Amartya Sen

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Amartya Sen

Amartya Kumar Sen (अमर्त्‍य कुमार सेन) (born November 3, 1933) is an Indian (Bengali) economist best known for his work on famine, human development theory, welfare economics, and the underlying mechanisms of poverty. He received the Bank of Sweden Prize in Economic Sciences in Memory of Alfred Nobel for his work in welfare economics in 1998 and the Bharat Ratna in 1999.

Sen first studied in India at the Presidency College, Kolkata and the Delhi School of Economics before moving to Trinity College, Cambridge, where he earned a BA in 1956 and then a Ph.D. in 1959. He has taught economics at Calcutta, Delhi, Oxford, London School of Economics, Harvard and was Master of Trinity College, Cambridge, between 1997 and 2004. In January 2004 Sen returned to Harvard, where he currently teaches.

Sen's seminal papers in the late sixties and early seventies helped develop the theory of social choice, which first came to prominence in the work by the American economist Kenneth Arrow, who, while working in the fifties at the RAND Corporation, famously proved that all voting rules, be they majority voting or two thirds-majority or status quo, must inevitably conflict some basic democratic norm. Sen's contribution to the literature was to show under what conditions Arrow's Impossibility Theorem would indeed come to pass as well as to extend and enrich the theory of social choice, informed by his interests in history of economic thought and philosophy.

Sen's best-known work is his 1981 volume Poverty and Famines: An Essay on Entitlement and Deprivation, in which he demonstrated that famine occurs not from a lack of food, but from inequalities built into mechanisms for distributing food. In addition to his important work on the causes of famines, Sen's work in the field of development economics has had considerable influence in the formulation of the Human Development Report, published by the United Nations Development Program. This annual publication that ranks countries on a variety of economic and social indicators owes much to the contributions by Sen among other social choice theorists in the area of economic measurement of poverty and inequality.

Sen's revolutionary contribution to development economics and social indicators is the concept of 'capability.' Realizing that top-down development will always trump human rights as long as the definition of terms remains in doubt (is a 'right' something that must be provided or something that simply cannot be taken away?), Sen argues that governments should be measured against the concrete capabilities of their citizens. For instance, in the United States citizens have a hypothetical "right" to vote. To Sen, this concept is fairly empty. He would ask whether all the requisite conditions are met so that the citizen has the capability to vote. These conditions can range from the very broad, such as the availability of education, to the very specific, such as transportation to the polls. Only when such barriers are removed can the citizen truly be said to act out of personal choice. It is up to the individual society to make the list of minimum capabilities guaranteed by that society. For an example of the 'capabilities approach' in practice, see Martha Nussbaum's Women and Human Development.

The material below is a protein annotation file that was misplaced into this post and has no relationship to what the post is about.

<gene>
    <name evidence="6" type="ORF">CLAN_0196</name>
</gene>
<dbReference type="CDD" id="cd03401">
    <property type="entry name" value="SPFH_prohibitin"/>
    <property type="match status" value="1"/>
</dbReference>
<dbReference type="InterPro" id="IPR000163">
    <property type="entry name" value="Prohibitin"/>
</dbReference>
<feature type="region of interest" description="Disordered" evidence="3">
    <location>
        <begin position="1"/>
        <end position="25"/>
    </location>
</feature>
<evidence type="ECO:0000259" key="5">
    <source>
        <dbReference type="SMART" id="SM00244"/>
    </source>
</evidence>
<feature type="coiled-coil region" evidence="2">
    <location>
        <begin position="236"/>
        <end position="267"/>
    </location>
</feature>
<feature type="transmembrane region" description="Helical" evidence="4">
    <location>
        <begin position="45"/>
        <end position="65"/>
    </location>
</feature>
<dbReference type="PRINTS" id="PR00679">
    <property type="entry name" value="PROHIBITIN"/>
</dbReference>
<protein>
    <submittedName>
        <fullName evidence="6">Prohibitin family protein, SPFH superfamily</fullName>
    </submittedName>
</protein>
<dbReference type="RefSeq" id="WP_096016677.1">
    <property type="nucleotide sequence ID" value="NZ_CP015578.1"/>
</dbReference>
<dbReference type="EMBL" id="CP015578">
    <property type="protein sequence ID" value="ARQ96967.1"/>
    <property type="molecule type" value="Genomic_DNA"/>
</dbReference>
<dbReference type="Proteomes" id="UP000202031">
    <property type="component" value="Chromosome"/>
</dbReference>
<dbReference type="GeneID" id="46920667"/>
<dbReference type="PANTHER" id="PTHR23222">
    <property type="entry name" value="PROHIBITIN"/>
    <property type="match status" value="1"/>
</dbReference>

Sen was a ground-breaker among late twentieth-century economists in his insistence on asking questions of value, long removed from "serious" economic consideration. He mounted one of the few major challenges to the economic model that posited self-interest as the prime motivating factor of human activity. While his line of thinking remains peripheral, there is no question that his work helped to re-prioritize a significant sector of economists and development workers, even the policies of the United Nations.


The absurdity of public-choice theory is captured by Nobel Prize-winning economist Amartya Sen in the following little scenario: "Can you direct me to the railway station?" asks the stranger. "Certainly," says the local, pointing in the opposite direction, towards the post office, "and would you post this letter for me on your way?" "Certainly," says the stranger, resolving to open it to see if it contains anything worth stealing.
--Linda McQuaig, All You Can Eat

When referring to sanctions against Burma: they "are more likely to be effective there than almost anywhere else I can imagine" — provided other countries join in.

Reducing corruption in developing countries by opening markets would be reason enough to liberalize, even if no other economic benefits materialized.
-- Handbook of Economic Freedom (

List of main publications:

  • Sen Amartya, Poverty and Famines : An Essay on Entitlements and Deprivation, Oxford, Clarendon Press, 1982
  • Sen Amartya, Choice, Welfare and Measurement, Oxford, Basil Blackwell, 1982
  • Sen Amartya, Food Economics and Entitlements, Helsinki, Wider Working Paper 1, 1986
  • Sen Amartya, On Ethics and Economics, Oxford, Basil Blackwell, 1987
  • Drze J and Sen A.K. Hunger and Public Action. Oxford: Clarendon Press. 1989.
  • Sen Amartya, Inequality Reexamined, Oxford, Oxford University Press, 1992
  • Nussbaum Martha, and Sen Amartya. The Quality of Life. Oxford: Clarendon Press, 1993
  • Sen Amartya, Development as Freedom, Oxford, Oxford University Press, 1999

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See also

ca:Amartya Sen de:Amartya Sen es:Amartya Sen fi:Amartya Sen fr:Amartya Sen gd:Amartya Sen it:Amartya Sen ja:アマルティア・セン nl:Amartya Sen pl:Amartya Sen sa:अमर्त्‍य कुमार सेन sv:Amartya Sen zh:阿马蒂亚·库马尔·森


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